Delta 8 THC is the most common form of THC extracted from legal hemp that is not Delta 9 THC, and it is one of the many psychoactive chemicals contained in small amounts in legal hemp and other forms of cannabis. Many manufacturers and convenience stores began offering Delta 8 THC products across South Carolina after the state declared hemp-derived products with less than 0.3% concentration of Delta 9 THC legal.
According to the opinion issued by the South Carolina Attorney General’s Office in October 2021, Delta 8 could be potentially unlawful under South Carolina’s Hemp Farming Act. The office made a point to mention that the SCAG still categorizes all THC isomers as Schedule I Controlled substances unless exempted explicitly in Section 44-53-190(D). Since the Hemp Farming Act only exempts Delta 9 THC products, Delta 8 THC products are potentially illegal. However, no law explicitly states that Delta 8 THC is illegal to purchase or consume.
Where to Buy Legal Delta 9 THC in South Carolina – Realize a Reliable Alternative
You can now legally purchase Delta 9 THC products in South Carolina. The safest and most reliable way of purchasing Delta 9 THC products developed and manufactured in a well-controlled environment and made according to state regulations is by buying from online stores.
REALIZE is one of the most reliable and accessible manufacturers and sellers of THC 9 and THC 8 products in the United States. Plus, every product developed by REALIZE contains THC in concentrations less than the legal limit of 0.3%, making every product legal to buy and enjoy!
REALIZE has a wide array of Hemp-derived THC products in its store, and we ship to anywhere in the United States and beyond.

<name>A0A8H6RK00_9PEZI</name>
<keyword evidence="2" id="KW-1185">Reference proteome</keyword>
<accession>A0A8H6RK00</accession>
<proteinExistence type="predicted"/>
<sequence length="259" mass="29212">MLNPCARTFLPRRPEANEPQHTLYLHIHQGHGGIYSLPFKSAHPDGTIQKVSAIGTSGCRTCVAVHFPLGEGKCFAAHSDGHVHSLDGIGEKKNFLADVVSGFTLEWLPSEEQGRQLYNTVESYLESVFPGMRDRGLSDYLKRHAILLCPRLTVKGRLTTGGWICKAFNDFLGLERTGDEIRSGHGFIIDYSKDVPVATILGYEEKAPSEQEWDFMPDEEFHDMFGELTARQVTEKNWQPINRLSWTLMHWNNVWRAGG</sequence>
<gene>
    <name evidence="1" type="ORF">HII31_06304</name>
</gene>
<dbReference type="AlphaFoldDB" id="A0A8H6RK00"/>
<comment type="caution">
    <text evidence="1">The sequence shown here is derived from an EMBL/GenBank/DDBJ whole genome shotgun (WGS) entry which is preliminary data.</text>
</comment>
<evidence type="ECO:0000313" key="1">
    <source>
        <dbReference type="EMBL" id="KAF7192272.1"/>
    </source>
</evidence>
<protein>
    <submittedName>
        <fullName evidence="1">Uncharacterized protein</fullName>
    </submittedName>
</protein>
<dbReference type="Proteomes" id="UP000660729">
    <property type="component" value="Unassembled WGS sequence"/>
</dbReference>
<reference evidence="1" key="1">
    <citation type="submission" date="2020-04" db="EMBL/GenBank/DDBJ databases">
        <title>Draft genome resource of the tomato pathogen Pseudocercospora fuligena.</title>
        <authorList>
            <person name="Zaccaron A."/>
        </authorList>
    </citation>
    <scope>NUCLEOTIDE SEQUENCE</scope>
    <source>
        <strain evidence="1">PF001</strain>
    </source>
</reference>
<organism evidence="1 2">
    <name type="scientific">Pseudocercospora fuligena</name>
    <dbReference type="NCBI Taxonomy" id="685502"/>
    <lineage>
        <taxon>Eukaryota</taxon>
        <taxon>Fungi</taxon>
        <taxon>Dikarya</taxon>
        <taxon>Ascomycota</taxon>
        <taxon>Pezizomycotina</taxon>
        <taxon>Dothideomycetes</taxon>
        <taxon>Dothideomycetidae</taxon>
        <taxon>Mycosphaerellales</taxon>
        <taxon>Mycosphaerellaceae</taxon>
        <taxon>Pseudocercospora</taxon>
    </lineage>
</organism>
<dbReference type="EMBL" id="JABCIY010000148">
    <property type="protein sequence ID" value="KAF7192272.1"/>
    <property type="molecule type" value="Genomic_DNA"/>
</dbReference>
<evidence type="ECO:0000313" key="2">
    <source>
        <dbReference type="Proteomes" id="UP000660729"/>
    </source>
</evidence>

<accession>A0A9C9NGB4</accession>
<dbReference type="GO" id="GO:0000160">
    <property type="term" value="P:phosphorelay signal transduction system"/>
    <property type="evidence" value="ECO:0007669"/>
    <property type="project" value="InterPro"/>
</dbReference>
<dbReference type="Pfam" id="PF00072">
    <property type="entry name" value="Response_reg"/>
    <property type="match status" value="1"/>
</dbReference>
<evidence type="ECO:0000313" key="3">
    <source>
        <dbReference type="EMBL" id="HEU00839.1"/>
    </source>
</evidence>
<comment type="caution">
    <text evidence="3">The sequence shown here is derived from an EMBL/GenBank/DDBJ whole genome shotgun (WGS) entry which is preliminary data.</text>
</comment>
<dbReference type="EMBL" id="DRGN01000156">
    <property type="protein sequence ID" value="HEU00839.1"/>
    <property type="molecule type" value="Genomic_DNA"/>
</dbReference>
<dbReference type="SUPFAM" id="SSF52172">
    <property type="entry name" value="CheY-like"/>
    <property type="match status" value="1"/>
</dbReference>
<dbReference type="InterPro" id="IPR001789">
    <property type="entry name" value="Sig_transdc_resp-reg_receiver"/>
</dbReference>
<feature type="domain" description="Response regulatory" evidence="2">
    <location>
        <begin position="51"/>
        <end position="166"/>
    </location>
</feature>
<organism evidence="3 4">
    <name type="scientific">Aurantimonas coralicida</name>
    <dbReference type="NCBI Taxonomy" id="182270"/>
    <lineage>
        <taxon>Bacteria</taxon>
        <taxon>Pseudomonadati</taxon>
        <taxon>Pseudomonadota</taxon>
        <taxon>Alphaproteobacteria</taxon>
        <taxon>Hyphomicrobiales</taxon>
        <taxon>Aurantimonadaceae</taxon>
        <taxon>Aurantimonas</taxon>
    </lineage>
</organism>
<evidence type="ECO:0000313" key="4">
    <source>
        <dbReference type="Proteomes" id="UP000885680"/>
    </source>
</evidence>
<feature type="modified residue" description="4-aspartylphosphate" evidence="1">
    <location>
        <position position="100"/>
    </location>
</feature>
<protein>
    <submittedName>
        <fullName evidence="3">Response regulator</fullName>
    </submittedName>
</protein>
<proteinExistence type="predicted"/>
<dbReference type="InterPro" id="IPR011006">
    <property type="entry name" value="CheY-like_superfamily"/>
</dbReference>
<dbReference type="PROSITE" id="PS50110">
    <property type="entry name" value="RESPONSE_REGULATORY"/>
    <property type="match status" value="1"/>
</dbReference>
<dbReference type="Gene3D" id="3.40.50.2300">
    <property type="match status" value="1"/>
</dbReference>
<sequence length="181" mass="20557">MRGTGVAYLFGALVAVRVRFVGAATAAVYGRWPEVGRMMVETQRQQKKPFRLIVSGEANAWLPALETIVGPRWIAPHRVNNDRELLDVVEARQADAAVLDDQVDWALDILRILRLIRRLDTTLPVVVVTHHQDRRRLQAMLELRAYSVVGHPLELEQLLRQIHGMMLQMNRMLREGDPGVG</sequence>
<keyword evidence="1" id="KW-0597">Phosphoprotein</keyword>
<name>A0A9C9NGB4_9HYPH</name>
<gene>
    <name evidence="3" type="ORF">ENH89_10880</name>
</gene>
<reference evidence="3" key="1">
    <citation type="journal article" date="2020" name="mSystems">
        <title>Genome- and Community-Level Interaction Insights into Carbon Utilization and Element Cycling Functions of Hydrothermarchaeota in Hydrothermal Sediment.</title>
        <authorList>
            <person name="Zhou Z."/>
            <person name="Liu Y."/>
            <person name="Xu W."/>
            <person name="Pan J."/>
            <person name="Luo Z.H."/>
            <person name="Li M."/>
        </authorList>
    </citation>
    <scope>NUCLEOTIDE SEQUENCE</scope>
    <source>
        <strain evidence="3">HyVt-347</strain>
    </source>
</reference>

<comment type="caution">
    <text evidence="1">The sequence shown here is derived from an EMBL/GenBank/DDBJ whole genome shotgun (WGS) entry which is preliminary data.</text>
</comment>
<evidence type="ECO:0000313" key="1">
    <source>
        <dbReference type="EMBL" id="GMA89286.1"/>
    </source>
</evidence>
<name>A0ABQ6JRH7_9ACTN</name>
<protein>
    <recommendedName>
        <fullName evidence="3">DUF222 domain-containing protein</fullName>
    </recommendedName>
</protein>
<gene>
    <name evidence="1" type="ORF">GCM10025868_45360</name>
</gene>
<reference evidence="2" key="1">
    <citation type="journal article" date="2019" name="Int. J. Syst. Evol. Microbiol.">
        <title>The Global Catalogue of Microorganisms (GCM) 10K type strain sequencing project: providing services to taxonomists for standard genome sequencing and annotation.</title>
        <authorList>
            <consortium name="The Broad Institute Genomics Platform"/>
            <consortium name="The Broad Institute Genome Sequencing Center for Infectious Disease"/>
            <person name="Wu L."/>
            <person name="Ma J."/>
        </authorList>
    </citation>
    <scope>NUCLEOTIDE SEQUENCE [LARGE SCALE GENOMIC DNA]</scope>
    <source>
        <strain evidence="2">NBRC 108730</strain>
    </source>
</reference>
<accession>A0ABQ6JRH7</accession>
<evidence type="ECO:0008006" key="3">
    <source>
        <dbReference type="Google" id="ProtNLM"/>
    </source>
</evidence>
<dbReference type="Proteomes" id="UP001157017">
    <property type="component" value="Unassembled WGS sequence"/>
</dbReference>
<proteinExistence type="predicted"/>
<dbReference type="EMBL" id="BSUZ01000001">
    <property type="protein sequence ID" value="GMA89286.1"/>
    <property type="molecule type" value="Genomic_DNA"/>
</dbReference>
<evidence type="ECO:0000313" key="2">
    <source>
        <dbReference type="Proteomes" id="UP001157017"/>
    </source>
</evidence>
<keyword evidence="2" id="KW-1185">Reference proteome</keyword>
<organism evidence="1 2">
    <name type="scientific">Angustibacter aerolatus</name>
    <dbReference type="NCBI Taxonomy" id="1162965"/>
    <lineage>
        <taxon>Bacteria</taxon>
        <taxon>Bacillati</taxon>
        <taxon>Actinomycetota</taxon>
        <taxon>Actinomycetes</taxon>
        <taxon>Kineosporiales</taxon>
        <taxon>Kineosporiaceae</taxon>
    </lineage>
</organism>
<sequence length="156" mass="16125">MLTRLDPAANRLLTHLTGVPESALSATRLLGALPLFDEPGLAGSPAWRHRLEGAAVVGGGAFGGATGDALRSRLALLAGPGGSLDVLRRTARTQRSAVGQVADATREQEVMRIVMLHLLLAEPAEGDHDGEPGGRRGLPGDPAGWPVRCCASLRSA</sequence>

As long as the product you intend to use contains only 0.3% concentration of Delta 9 THC as per the dry weight analysis, it is legal in South Carolina to purchase and use. You will be pleased to know that most of the hemp-derived Delta 9 THC products available for sale in South Carolina or from online stores are within the legal limits of 0.3% Delta 9 THC concentration.
Also, when most people refer to THC-infused products, they are talking about products containing Delta 9 THC. However, Realize Product Store provides you with products made from Delta 9 THC and Delta 8 THC, so you can choose whichever one you prefer depending on the euphoria you like to experience.
If you want our high-quality THC products in bulk, we offer high-quality Delta 8 Wholesale and Delta 9 Wholesale products in South Carolina at competitive prices.
Delta 9 THC products such as disposables, edibles and drinks, are prohibited in these states:
Arizona, California, Colorado, Connecticut, Hawaii, Idaho, Iowa, Louisiana, Michigan, Minnesota, North Dakota , Oregon , Utah , Vermont and Washington
Please note that the regulations and laws regarding the hemp industry are constantly evolving and subject to change. The information provided here is based on the current understanding of the regulations as of the date specified above, but may not be up-to-date or accurate at the time of reading. It is the responsibility of the reader to conduct their own research and consult with legal or regulatory experts for the most current and accurate information regarding the hemp industry regulations. We make no representations or warranties, express or implied, regarding the accuracy or completeness of the information provided here and accept no liability for any damages or losses incurred as a result of reliance on this information.